You would assume that if an automaker poured millions of dollars into a major redesign of one of its models that the new version would be better than the old one. But more and more, that’s not the case. In fact, a lot of the slip-sliding we’re seeing here at Consumer Reports has been coming from some traditionally high-performing brands, including Honda, Toyota, and Volkswagen. (See our automaker report cards.)
On the other hand, the redesigned models built by American brands are steadily improving. Those two trends are gradually changing the automotive landscape and creating a more competitive market, one in which it’s all the more important to judge each model individually rather than simply buying by brand.
In purchasing and testing about 80 vehicles each year, and maintaining ratings for more than 270, we get a first-hand look at the strengths and weaknesses of the latest releases. For every car we test, we assign it an overall road-test score, which is based on more than 50 individual tests and evaluations, including performance, handling, fuel economy, comfort, convenience, interior quality, cargo space, and more. As a result, our scores reflect how well a vehicle measures up as an overall package.
Among 11 redesigned vehicles that dropped the most in our road-test scores in recent years, four are Hondas, including three versions of the Honda Civic and the Honda Odyssey minivan. Three are Toyotas, including two versions of the Sienna minivan and the 4Runner SUV. There are also two versions of the VW Jetta on this list. The reasons vary, but cost cutting seems to be factor. In several models, we’ve seen interior quality ebb, reflected by cheaper trim and upholstery material and a general lack of refinement and noise isolation. We’ve also seen poorer handling performance and ride comfort in some models.
Ironically, those are the types of things we used to complain about with American cars.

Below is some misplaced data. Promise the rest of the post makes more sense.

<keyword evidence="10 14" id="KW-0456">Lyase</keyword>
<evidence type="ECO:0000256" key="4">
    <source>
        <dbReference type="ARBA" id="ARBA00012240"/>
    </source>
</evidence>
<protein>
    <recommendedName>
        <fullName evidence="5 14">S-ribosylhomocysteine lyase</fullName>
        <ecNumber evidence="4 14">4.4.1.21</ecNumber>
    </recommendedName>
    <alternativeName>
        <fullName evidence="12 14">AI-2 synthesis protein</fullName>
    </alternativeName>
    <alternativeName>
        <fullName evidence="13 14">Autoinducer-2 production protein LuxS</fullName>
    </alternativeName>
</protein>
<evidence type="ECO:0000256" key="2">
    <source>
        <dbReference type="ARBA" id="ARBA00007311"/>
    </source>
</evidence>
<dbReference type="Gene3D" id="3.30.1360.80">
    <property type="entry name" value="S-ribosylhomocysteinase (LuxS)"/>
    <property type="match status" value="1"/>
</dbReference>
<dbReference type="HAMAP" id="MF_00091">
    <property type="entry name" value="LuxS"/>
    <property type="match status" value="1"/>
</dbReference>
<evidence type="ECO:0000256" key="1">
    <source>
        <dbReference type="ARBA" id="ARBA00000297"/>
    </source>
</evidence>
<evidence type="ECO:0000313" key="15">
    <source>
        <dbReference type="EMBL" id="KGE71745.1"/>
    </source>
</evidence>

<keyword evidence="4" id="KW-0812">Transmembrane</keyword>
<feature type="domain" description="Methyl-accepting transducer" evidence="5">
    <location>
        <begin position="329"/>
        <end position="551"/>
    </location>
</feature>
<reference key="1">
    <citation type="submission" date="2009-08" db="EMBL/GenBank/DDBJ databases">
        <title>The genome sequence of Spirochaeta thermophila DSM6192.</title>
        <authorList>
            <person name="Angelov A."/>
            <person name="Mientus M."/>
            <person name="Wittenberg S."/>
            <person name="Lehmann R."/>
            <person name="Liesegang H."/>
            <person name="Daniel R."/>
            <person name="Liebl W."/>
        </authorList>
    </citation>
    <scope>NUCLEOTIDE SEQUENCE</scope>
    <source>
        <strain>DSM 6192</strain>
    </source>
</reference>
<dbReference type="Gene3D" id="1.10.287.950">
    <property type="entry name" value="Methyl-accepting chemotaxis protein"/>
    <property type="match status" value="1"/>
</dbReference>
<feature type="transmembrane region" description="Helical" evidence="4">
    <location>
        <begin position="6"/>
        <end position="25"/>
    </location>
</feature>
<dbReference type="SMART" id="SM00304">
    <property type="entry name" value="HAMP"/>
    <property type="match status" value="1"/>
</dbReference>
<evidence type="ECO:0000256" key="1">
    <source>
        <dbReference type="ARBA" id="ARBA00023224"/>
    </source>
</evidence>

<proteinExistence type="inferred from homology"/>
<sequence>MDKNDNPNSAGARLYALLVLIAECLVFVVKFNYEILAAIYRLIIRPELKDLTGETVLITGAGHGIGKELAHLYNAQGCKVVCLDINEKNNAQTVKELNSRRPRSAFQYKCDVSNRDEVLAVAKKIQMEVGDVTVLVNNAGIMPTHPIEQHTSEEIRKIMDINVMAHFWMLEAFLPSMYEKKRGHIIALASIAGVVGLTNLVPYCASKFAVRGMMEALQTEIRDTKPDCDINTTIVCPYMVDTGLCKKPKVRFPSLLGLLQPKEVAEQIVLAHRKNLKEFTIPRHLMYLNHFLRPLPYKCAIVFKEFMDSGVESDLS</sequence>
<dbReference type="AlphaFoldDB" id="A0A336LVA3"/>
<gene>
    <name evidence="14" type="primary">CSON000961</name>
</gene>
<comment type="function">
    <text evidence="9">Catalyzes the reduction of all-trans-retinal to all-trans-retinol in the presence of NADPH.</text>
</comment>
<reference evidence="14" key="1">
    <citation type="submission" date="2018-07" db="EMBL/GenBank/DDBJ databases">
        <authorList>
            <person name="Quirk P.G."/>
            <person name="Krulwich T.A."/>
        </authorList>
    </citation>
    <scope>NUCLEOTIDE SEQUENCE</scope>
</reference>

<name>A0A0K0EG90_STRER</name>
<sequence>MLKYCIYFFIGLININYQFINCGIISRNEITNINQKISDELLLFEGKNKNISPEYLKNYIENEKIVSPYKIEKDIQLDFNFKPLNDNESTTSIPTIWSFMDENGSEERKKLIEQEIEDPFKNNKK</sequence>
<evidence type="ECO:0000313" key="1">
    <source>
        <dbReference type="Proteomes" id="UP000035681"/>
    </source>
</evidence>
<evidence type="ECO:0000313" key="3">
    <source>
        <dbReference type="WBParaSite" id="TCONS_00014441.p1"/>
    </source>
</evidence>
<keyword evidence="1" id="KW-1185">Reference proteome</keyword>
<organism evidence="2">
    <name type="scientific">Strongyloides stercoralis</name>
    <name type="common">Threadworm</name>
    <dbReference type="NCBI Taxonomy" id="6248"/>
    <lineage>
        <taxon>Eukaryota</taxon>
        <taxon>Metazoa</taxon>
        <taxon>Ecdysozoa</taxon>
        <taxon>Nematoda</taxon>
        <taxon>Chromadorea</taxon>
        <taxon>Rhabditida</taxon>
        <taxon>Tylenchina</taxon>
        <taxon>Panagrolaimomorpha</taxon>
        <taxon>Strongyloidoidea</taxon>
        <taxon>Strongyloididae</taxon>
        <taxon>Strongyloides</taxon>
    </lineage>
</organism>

Meanwhile, the American brands are making tremendous strides in those areas. True, they’re often starting from a lower point of comparison, but the improvement reflects a noteworthy direction for the companies. Among the 10 redesigned vehicles that showed the most improvement in our road-test scores, GM and Chrysler account for four and three, respectively. We called the Chrysler 300C luxury sedan, which jumped 16 points in its score and now edges out the Mercedes-Benz E350, the best Chrysler in decades. And GM’s new Chevrolet Cruze and Sonic small cars are welcome replacements for what used to be notorious weak spots in the company’s lineup.
Of course, all is not black and white in autoland. Toyota did come through with a strong redesign of the Camry, for example. And its SUVs and hybrids are among the best on the market. Chrysler and GM still struggle with some older models. And, overall, there are still more Asian models near the top of our ratings than American ones.
In addition, Honda and Toyota still produce some of the most reliable cars on the road, while Chrysler, Ford, and GM have struggled with inconsistent reliability. A problematic vehicle not only results in the extra cost and hassle of repairs, but can have a lower resale value, as well.
Still, the message is clear. More than ever, buying by brand is an iffy way to make such a high-dollar purchase decision. Each model needs to be assessed on its own terms, not by the track record of its predecessors. And with car buyers now keeping their vehicles longer, the impulsive shopper may have a lot of time to deal with buyer remorse.
By David Champion, Deputy Technical Director, Consumer Reports Auto Test Center
and Rik Paul, Automotive Editor, Consumer Reports